When science fiction author Isaac Asimov wrote his short story Runaround in 1941, he devised the Three Laws of Robotics, laws that have since been quoted and repeated by fans and adopted or revised in other forms of speculative fiction.
The Three Laws are: (1) A robot may not injure a human being or, through inaction, allow a human being to come to harm; (2) A robot must obey the orders given it by human beings except where such orders would conflict with the First Law; (3) A robot must protect its own existence as long as such protection does not conflict with the First or Second Laws.
In other words, in Asimov’s world, a robot is essentially barred from doing anything that might harm a human being, allaying fears that these machines could be weaponized in any shape or form.
Other pop culture depictions, however, are not as benign as Asimov. In fact, Artificial Intelligence in films run the gamut of benign (Bicentennial Man — cyborg developing feelings and becoming self-aware) to the downright hostile (Skynet in the Terminator franchise is downright terrifying).
But is a Skynet scenario really possible? Can machines – rather, are machines really capable of interfacing with each other and plot a literal hostile takeover and wipe out humans from the face of the earth?
These are the questions being levied during the upcoming confab on Artificial Intelligence organized by the Colegio San Agustin-Bacolod, along with Lifebank Foundation, De La Salle – College of St. Benilde, and the Strategic Research and Development Center, Inc.
The International Conference on Artificial Intelligence has the theme Discerning Societal Impacts of Artificial Intelligence, and aims to explore the various way that a rampant use of A.I. could affect people. Live sessions of the conference will be on 12 April to 16 April 2021, while asynchronous sessions will be 19 April to 23 April 2021, at P700 for local participants and $25 for international participants.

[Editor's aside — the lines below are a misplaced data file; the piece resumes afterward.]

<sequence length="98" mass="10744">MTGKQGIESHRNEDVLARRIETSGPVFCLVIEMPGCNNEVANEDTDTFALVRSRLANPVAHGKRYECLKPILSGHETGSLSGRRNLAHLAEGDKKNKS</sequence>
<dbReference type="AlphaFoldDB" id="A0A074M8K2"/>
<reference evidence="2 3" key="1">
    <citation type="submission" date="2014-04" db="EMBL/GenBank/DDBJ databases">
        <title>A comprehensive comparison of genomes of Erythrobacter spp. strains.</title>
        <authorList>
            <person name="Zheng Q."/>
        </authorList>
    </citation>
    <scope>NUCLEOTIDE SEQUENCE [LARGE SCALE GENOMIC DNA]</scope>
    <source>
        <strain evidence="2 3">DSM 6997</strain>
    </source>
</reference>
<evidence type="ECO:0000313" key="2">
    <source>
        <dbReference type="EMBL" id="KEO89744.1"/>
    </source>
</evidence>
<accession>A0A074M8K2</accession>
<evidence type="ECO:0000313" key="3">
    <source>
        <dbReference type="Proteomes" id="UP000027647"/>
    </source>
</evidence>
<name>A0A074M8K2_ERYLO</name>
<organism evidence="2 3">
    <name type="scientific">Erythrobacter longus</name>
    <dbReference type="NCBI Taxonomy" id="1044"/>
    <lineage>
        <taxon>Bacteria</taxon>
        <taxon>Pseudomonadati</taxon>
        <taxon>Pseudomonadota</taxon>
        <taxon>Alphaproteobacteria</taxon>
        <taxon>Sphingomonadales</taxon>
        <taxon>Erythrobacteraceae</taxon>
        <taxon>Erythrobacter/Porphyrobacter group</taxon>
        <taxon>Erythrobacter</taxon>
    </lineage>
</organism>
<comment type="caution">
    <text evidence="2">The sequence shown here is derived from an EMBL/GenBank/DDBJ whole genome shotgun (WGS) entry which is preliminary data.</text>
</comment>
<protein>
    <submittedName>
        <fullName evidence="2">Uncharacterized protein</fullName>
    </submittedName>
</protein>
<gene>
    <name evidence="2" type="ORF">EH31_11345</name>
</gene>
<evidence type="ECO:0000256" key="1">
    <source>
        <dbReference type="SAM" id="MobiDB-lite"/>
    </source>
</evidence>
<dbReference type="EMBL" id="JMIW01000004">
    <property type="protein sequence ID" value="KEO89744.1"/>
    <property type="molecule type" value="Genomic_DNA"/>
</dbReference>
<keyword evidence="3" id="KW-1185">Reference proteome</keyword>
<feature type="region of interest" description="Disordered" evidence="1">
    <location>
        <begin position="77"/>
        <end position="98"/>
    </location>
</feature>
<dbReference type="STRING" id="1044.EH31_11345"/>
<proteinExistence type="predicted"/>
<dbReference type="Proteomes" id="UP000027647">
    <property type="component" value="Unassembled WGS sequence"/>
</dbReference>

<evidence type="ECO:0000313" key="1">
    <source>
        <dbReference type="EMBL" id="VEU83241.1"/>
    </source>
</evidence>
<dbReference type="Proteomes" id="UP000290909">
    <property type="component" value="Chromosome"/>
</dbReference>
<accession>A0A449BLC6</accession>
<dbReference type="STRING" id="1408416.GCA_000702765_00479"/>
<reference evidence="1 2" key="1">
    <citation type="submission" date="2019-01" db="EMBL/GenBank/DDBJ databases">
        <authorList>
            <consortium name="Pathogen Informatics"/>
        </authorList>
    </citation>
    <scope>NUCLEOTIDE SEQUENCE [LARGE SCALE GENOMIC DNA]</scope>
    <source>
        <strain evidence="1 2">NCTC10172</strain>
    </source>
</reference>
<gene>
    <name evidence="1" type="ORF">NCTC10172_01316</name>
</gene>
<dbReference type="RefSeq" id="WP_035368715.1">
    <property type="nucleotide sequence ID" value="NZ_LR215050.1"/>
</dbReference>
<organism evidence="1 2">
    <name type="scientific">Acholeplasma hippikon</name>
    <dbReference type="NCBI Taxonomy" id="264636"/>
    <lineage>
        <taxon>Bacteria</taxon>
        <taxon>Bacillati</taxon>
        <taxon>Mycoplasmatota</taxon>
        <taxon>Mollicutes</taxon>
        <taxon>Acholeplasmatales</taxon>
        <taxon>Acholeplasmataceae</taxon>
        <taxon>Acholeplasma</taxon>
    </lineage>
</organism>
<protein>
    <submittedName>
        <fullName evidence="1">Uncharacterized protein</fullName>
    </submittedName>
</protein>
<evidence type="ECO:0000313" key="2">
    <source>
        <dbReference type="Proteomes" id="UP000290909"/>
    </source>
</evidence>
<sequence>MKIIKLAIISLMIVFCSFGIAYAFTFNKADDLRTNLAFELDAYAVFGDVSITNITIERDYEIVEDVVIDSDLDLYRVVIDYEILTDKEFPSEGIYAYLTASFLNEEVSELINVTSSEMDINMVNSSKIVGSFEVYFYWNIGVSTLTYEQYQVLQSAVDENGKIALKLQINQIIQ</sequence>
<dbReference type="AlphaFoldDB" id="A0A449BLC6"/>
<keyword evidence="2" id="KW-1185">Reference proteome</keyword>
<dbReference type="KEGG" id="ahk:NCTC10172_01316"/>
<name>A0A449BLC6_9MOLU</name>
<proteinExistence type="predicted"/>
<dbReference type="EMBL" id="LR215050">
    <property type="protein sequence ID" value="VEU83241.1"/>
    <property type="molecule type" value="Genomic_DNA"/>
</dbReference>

WHAT IS ARTIFICIAL INTELLIGENCE?
“Artificial Intelligence is the capacity of the [machine] to mimic the human brain,” Project Manager Paolo Hilado tells DNX.
There are several instances in other countries he says where computers are slowly replacing humans in repetitive tasks.
“Are we prepared for that?” he asks.
Same questions that the likes of astrophysicist Stephen Hawking and Tesla Motors founder Elon Musk has asked, especially focusing on the ethical use of A.I., which they warned, could be weaponized.
Fr. Tito Soquiño echoes the sentiment.
There is a possibility that A.I. could be weaponized. It could also lead to the displacement of humans in the labor and industry sectors.
“When that happens, there will be loss of jobs, society will be affected economically, and there is going be breakdown of society, leading to poverty,” Soquiño explains, adding, “That’s where the Church is concerned. It becomes an ethical, even moral issue.”
Even the Vatican – through the Pontifical Academy for Life — has been involved, he says, and big companies like IBM has also joined in voicing their concerns, pushing for the ethical use of A.I.
The April conference will spread more awareness about it through a series of talks.
Speakers include global activist and 2003 Right Livelihood Awardee Nicanor Perlas, Dr. Tiago Dela Silva Lopes of the National Center for Child Health and Development, Dean Barron of the University of California – San Diego; Web Application Scientist Boyd Collins, and book author Sr. Ilia Delio, OSF.